D. Symbols in legend
E. Type of map
F. Scale of map
G. Purpose of map

II. Using the Map Historically

Now that we have a basic idea about the map and its geographic purpose, what history can we learn from it?

A. Location: What place is the map showing us, and where is it in relation to the rest of the world?

B. Region

C. Place: What is this place like? What do you know about it?

D. Land Use: What changes has man made to this place?

E. Population Migration: Can you tell if people move around within this place? How can you tell?

III. Map Analysis

Think about what you now know about the map and the place it shows. How does this information relate to what we have been studying?

A. Does this map reinforce anything else we have studied? Does it conflict with anything?

B. Does this map help you to understand the subject better? How does it make things clearer? If it does not, why do you think it does not?

C. Does this map tell you anything special about the people who live in the place it shows?

D. Does this map tell you anything special about the land?

E. Does the map tell you anything interesting about the time it depicts?

Source: Peter Nelson, History of Agriculture in Illinois with Special Reference to Types of Farming. (Urbana: University of Illinois Press, 1931), p.9.


Soy Beans

The first time I ever heard of soy beans, my dad was farming some ground that belonged to my Uncle Jim Dappert. He never farmed for himself, but someplace he read about soy beans and thought they might be a useful crop to raise around here. He found some seed someplace and sent them out to Dad to plant. No one knew a thing about how to plant and care for them, but when Dad started to plant a field of corn, he planted the soy beans first with the corn planter.

I imagine he drilled them about the same as he would corn, likely 4 inches deep. Maybe we got a big rain right afterwards or maybe the seed was no good. At least, I don't believe a single plant ever came up, so that experiment fizzled out.

A few years later, a man by the name of Hurlbrink who farmed over around Assumption began experimenting with soy beans. He even developed a new variety which he called the Hurlbrink soy bean. He recommended that farmers plant them in the hill with corn, that they were legumes and would help furnish nitrogen for the corn, and then the plant would be there for the stock to eat while pasturing stalks after the corn was shucked.

Many farmers got "bean attachments" for their planters. This was a box that held about a half gallon of beans and was attached to each planter box and fixed so that each time a hill of corn was dropped, a bean was also dropped. The idea gradually fizzled out. I think they decided that a bean plant in the hill was about the same as a weed which took the moisture and nourishment away from the corn.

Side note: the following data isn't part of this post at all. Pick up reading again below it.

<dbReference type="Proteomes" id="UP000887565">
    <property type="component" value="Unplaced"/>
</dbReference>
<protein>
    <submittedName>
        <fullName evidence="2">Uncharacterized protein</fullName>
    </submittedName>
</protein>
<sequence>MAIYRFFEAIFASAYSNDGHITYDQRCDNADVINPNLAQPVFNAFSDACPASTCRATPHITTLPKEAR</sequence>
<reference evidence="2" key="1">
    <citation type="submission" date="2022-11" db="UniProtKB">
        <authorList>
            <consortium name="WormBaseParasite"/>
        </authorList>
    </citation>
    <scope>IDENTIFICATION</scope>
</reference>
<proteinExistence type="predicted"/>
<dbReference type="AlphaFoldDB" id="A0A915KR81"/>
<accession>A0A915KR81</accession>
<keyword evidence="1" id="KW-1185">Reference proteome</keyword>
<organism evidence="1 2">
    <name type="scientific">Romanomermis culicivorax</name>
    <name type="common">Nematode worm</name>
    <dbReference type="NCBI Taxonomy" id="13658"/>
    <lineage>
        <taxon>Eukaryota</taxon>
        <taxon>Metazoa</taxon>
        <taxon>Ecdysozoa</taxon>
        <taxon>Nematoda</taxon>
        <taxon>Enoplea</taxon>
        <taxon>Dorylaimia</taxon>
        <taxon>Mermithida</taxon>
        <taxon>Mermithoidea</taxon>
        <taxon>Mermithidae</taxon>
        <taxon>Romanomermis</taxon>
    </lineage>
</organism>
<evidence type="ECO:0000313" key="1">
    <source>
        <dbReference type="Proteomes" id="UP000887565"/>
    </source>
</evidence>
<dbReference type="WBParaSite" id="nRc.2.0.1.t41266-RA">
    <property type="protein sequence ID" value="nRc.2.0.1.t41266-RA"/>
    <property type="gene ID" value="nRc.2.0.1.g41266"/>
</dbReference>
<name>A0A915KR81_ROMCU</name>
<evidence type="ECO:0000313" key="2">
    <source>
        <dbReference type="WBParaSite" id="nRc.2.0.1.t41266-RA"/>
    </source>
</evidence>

We did gradually start sowing soy beans for hay. We would mow them green and put them up for hay. The first time I ever threshed soy beans, I mowed the raked and shocked them, and later loaded the shocks and hauled them to a threshing machine. I got 50 cents a bushel for the beans.

Mr. Hurlbrink invented some sort of machine to harvest the beans. I never saw one, but I did see a picture of it. I think the idea was to strip the beans off the plant. The farmers started cutting the beans with a binder and shocking them, then threshing them. This proved so successful that Mr. Hurlbrink's idea was forgotten. I think he did a lot to get soy beans established as a profitable crop to raise in Illinois. Some of the early varieties of soybeans were Manchu, Illinois, A.K., and a black bean that was a little "viney" and was used for hay.

Soy bean stalks and leaves are covered with a tine fuzz and threshing them was a dirty job. You would get covered with this fuzz and it would make you itch. That is just another plus in farming that folks farming now will never have the pleasure of experiencing. The combines put a stop to that, but the first combines were pulled by open tractors, no closed-in, dust-free or air-conditioned cabs. The dust would come up in the driver's face, and the dust and fuzz was about as bad as threshing. The younger generation will never know what a lot they are being cheated out of.



I. Source Data
Type of Source:

II. Purpose of source

Who was the author? What did he or she do?

Who was the author addressing in this source?

Why was the author writing this source?

Did the author have any personal point of view that might be important to remember when you read this source? What are the main ideas from the source?

What history can we find in this source? (Not just facts and themes, but ideas and values.)

III. Analysis of this source as a historical document

How long after the historical event was this written? How might the time between the event and the writing of the source affect what is in the source? How does the information in this source compare to other information you already know?

Should you use other sources to balance the use of this, or does it stand alone? Can you determine the value of this document? What questions would you ask the author if you could? Do you have any questions about this document that you can answer with further research? Do you recommend this source to others studying this subject?